Norwegian Cruise Line this week threatened to pull its ships from ports in Florida after Gov. Ron DeSantis (R) signed a bill prohibiting businesses from requiring customers show proof they have received COVID vaccines, AP reports.
The big picture: Norwegian, which is based in Miami, plans to resume cruises in the Caribbean and Europe this summer and fall with "mandatory vaccination requirements for all guests and crew on all sailings" through the end of October.
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DeSantis signed the bill on Monday, saying in a statement, "In Florida, your personal choice regarding vaccinations will be protected and no business or government entity will be able to deny you services based on your decision."
The ban was already in effect under an executive order DeSantis signed last month that also prevented state agencies from issuing so-called "vaccine passports."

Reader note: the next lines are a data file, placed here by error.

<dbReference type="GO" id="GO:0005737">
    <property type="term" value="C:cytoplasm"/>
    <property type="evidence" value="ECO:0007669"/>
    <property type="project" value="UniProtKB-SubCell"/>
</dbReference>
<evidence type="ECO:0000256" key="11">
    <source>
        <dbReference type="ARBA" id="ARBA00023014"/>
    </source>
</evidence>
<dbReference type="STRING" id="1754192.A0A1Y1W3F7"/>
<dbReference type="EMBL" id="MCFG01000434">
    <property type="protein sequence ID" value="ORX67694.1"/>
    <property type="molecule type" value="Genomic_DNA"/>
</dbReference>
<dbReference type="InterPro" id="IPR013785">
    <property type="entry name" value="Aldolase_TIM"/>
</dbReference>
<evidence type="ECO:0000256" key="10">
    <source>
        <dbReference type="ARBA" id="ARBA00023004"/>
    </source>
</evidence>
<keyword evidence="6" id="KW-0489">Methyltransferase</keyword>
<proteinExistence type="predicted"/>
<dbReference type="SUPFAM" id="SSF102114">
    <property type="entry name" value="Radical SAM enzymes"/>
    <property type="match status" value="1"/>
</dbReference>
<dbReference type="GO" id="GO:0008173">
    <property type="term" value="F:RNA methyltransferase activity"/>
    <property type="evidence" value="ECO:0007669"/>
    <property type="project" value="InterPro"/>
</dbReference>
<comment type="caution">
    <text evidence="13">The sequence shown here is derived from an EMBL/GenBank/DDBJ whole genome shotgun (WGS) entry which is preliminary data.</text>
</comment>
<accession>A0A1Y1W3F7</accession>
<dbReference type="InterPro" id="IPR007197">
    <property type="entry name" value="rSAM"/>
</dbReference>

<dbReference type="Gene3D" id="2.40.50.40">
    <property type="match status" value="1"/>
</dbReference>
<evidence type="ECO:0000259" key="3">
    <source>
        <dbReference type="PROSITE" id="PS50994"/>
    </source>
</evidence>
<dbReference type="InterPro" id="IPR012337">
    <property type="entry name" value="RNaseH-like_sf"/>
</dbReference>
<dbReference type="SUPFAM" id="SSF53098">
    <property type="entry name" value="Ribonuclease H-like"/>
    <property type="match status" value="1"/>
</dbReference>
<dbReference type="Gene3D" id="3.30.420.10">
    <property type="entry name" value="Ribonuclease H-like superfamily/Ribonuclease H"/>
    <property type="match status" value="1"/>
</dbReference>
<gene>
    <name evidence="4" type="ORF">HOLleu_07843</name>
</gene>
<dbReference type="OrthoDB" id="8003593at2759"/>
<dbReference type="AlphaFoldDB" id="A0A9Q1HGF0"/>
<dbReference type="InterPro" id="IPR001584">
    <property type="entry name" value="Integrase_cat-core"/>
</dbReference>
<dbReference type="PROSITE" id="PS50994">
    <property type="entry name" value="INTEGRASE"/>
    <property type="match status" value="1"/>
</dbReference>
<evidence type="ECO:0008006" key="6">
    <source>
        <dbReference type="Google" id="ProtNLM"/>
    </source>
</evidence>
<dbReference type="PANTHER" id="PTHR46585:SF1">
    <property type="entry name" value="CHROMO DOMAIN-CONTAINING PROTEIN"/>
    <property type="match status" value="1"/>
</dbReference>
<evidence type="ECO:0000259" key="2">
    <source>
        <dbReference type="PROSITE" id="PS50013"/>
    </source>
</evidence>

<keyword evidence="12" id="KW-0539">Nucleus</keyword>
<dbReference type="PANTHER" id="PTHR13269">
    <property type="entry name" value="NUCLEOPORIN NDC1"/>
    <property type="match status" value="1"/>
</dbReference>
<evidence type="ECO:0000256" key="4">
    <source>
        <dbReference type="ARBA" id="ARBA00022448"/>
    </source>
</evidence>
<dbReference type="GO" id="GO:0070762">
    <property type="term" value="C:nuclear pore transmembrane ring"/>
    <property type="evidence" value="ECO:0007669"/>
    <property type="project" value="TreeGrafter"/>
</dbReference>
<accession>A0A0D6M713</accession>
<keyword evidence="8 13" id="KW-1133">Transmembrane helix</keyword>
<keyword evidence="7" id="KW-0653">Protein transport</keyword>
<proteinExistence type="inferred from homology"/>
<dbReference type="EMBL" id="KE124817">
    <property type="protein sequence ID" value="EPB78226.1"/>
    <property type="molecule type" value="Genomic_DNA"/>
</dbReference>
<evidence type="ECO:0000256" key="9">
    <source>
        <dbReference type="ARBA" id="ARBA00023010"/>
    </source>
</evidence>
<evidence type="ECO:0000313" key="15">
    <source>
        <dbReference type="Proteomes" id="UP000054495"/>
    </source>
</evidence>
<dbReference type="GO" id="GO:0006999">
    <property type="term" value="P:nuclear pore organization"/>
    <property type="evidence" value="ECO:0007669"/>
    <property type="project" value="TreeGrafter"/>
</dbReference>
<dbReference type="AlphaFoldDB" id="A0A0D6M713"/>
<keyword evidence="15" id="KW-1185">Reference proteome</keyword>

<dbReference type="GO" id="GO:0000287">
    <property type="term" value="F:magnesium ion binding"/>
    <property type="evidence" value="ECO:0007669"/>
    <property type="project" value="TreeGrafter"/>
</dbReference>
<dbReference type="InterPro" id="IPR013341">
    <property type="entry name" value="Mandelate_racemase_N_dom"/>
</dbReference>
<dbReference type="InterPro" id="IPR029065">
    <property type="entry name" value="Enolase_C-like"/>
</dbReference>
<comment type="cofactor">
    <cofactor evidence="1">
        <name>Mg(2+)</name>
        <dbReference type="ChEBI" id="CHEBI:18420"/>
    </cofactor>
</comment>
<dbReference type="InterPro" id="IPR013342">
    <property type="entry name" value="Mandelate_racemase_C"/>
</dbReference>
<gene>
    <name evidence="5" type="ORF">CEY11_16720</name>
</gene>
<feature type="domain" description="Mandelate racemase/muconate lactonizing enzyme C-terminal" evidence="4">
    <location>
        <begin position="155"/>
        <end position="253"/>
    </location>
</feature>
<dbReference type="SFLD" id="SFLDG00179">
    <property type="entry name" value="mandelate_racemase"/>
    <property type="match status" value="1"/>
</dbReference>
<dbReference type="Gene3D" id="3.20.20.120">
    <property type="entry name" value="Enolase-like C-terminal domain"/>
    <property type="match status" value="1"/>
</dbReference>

What they're saying: "It is a classic state-versus-federal-government issue," said Norwegian's CEO, Frank Del Rio, Thursday during the company's quarterly earnings call, per AP.
"Lawyers believe that federal law applies and not state law, but I’m not a lawyer. And we hope that this doesn’t become a legal football or a political football," he added.
Del Rio also said the the route to resuming U.S. cruises is "a bit rockier and a bit steeper" than expected, adding that the company's plan to restart cruises mid-summer "could be in jeopardy."
DeSantis' office did not immediately comment on Del Rio's remarks.
The bottom line: Del Rio concluded that if Norwegian ships can't go to Florida, they could go to countries in the Caribbean. "We certainly hope it doesn't come to that."
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